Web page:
South African telecommunications operators need to start changing the way they do business now or risk losing out to new entrants over the next couple of years – and these competitors could poach lucrative clients without even having to apply for a licence or set up an expensive network. 

Worldwide, the way people consume telecomms services is undergoing a series of radical changes, and the South Africa market is particularly susceptible to the emerging business models.
This is the word from Douglas Dorrat, director of industy services: telecommunications for Middle East & Africa at Microstrategy, who says that as the market for telecomms services becomes saturated, operators are turning to new business models in their quest to attract and keep profitable customers.
The traditional way of doing business has been for operators to build a network, then mass-market it and charge on a per-use basis.
Starting to emerge now is the access-based pricing model, where customers pay a fixed fee and are able to use the network as much as they like. Although it's familiar to data users, this model is only now starting to apply to voice users as well.
In the local market, Dorrat says the mobile operators are most likely to take the lead in implementing this kind of model.
Once the per-use model is scrapped in favour of the access model, he explains that operators need to switch their attention to managing profitability and, importantly, churn.
Because it will take longer for individual customers to become profitable – often as much as 36 months – operators will have to focus on loyalty and customer longevity.
However, while most of the world is still coming to grips with the access-based model, some operators are already eyeing the next step and considering the implications of application, advertising and transaction revenue.
Already a new entract to the UK market, Blyk, is offering users free access and calls if they agree to be advertised to – and the more they accept advertising, the more free calls they get.
For the company's target market of young adults, the incentive of free calls (young adults in Europe spend up to 50% of their earnings on mobile communications) could well see them parting with personal information and opting in to an advertising stream.
Blyk, and companies like it, stand to make a lot of money out of the model – with little or no up-front or infrastructure costs to themselves.
"This is really going to shake up the market," says Dorrat. "It is a business model that takes one source of revenue and substitutes it for services. The actual resource becomes a commodity."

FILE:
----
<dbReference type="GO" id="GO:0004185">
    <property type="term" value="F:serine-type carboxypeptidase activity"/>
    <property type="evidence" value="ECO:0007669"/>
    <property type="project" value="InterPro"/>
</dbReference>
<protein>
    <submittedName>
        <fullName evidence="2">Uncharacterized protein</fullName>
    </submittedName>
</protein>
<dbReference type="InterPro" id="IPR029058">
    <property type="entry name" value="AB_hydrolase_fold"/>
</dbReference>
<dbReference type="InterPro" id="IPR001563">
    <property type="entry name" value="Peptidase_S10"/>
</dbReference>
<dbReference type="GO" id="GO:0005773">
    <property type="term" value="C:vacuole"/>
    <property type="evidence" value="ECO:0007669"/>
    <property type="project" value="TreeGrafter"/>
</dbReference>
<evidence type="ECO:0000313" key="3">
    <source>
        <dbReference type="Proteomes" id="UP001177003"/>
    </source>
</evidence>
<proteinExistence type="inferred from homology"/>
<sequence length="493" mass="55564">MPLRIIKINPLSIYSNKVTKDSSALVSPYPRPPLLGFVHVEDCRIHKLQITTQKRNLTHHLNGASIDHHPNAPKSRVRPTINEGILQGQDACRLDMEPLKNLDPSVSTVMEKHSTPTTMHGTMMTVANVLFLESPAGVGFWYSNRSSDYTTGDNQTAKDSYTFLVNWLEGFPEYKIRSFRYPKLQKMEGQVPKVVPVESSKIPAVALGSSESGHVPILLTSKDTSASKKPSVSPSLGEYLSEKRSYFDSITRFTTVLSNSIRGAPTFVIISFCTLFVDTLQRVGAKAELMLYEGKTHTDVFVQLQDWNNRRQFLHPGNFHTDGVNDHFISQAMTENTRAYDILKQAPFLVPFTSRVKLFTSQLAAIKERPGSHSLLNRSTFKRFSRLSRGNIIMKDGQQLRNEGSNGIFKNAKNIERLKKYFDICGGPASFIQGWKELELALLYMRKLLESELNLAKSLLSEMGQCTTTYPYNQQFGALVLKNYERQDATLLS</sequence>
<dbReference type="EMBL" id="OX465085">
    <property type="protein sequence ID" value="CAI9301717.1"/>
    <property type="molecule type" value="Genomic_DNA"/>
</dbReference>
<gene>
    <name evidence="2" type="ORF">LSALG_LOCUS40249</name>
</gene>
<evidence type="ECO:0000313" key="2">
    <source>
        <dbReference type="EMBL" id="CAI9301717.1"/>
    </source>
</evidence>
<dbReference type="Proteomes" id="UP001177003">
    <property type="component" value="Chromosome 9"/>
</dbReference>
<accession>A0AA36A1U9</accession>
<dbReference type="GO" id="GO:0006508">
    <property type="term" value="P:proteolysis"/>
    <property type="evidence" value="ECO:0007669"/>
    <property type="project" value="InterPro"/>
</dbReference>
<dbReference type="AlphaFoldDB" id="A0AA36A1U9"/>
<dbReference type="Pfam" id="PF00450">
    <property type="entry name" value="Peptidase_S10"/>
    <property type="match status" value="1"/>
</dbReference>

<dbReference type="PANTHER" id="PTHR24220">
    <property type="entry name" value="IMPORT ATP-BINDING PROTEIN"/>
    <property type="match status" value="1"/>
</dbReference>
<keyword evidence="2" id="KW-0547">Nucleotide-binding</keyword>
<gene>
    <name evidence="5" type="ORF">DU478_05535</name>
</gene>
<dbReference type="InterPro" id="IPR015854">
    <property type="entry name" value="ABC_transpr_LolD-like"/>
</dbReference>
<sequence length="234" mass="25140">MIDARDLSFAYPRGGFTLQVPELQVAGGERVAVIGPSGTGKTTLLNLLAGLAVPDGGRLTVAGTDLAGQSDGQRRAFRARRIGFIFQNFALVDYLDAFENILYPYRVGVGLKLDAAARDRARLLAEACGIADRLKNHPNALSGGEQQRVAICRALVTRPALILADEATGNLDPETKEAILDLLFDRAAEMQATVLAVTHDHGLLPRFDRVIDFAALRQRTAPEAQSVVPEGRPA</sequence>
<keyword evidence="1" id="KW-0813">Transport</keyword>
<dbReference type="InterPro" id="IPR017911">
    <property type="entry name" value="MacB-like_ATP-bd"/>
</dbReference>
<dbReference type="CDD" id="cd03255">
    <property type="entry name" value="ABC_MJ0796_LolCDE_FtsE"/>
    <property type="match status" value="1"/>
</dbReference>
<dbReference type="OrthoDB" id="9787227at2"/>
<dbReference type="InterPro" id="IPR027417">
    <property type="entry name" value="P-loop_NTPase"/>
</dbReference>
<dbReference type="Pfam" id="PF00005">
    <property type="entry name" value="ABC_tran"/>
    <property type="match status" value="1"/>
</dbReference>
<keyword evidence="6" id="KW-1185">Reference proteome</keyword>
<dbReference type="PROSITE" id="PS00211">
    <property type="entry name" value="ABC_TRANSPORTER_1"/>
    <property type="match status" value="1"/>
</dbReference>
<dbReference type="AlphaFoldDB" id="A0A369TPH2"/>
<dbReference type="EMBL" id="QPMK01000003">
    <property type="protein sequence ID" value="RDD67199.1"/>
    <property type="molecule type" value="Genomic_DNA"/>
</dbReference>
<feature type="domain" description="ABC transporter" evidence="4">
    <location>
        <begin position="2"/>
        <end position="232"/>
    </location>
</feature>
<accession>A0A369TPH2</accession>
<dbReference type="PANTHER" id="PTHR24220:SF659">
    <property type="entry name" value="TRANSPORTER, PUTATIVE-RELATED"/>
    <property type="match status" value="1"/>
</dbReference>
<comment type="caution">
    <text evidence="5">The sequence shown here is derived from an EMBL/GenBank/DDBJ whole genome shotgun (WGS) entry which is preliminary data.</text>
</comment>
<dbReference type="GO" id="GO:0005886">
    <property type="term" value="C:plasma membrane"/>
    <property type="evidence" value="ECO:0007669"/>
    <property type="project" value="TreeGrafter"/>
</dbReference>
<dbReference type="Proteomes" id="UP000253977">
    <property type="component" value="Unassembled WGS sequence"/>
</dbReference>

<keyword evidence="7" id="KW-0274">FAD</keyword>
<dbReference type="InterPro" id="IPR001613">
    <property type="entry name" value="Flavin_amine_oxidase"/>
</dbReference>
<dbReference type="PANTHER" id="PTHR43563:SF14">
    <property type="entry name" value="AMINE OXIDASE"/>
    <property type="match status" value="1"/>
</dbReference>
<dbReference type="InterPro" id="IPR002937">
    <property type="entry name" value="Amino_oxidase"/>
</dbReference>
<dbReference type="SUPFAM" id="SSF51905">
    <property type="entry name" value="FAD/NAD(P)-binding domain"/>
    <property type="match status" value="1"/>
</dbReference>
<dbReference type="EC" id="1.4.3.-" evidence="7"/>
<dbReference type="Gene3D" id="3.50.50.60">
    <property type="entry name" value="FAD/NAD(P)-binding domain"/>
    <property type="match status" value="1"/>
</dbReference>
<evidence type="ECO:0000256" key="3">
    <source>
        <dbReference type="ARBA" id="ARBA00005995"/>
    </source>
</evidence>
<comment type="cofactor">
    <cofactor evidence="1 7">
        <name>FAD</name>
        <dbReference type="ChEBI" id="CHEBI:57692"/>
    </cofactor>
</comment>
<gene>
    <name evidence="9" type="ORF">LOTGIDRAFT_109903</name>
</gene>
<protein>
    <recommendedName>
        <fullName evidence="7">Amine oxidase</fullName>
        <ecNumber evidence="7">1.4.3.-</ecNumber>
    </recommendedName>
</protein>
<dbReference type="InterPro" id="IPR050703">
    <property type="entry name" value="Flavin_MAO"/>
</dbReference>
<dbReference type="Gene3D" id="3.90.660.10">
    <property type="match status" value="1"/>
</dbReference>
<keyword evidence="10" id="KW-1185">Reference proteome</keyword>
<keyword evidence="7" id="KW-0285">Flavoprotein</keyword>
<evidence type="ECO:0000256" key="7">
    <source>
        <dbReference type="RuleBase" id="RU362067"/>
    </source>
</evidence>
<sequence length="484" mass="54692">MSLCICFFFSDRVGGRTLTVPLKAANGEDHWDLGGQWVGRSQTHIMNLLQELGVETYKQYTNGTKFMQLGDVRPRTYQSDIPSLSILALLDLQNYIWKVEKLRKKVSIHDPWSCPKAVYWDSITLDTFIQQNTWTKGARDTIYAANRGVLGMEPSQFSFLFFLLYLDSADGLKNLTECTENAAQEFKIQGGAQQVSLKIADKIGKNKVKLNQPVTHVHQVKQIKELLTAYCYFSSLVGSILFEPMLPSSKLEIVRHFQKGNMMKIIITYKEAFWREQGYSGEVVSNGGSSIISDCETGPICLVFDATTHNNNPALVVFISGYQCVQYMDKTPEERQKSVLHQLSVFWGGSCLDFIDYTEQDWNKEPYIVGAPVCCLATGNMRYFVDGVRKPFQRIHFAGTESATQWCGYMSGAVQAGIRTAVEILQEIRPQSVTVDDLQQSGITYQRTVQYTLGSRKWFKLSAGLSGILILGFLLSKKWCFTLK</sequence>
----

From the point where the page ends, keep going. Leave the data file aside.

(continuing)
Other revenue streams in the future will include applications and transaction revenues.
Not only will users be able to access applications that allow them to browse and order goods, but geo-tagging on their phones means that retailers will know exactly where they are; and the ability to pay for goods via a mobile phone account will allow the operator to share in the revenue earned.
Driving this last telecomms revenue model is a need for operators to know a lot more about their customers than they do now – and be able to use that information in a relevant way.
Dorrat points out that there is a very real opportunity for business ingelligence to help operators maximise this model byt identifying profitable customers and learning about their lifestyle choices.
He adds that this model will become mainstream within the next three to four years, and the South African market will probably be on a par with the rest of the world.
Because many of the new entrants into the market will be virtual operators, the incumbent telecomms companies in South Africa won't be able to hide behind legislation and regulation.
In fact, they need to start thinking about where they want to be in a couple of years time and start planning for it now.
"The operators who invest now will be the clear leaders," says Dorrat.
Currently, churn among the South African operators is at about 20%, he says. As the market becomes more saturated, the cost of acquiring and retaining customers is rising and churn is accounting for anything from 7% to 12% of revenues.
"If operators can get the right intelligence and use it manage their customer retention effectively, there is a clear upside that is worth hundreds of millions of rands."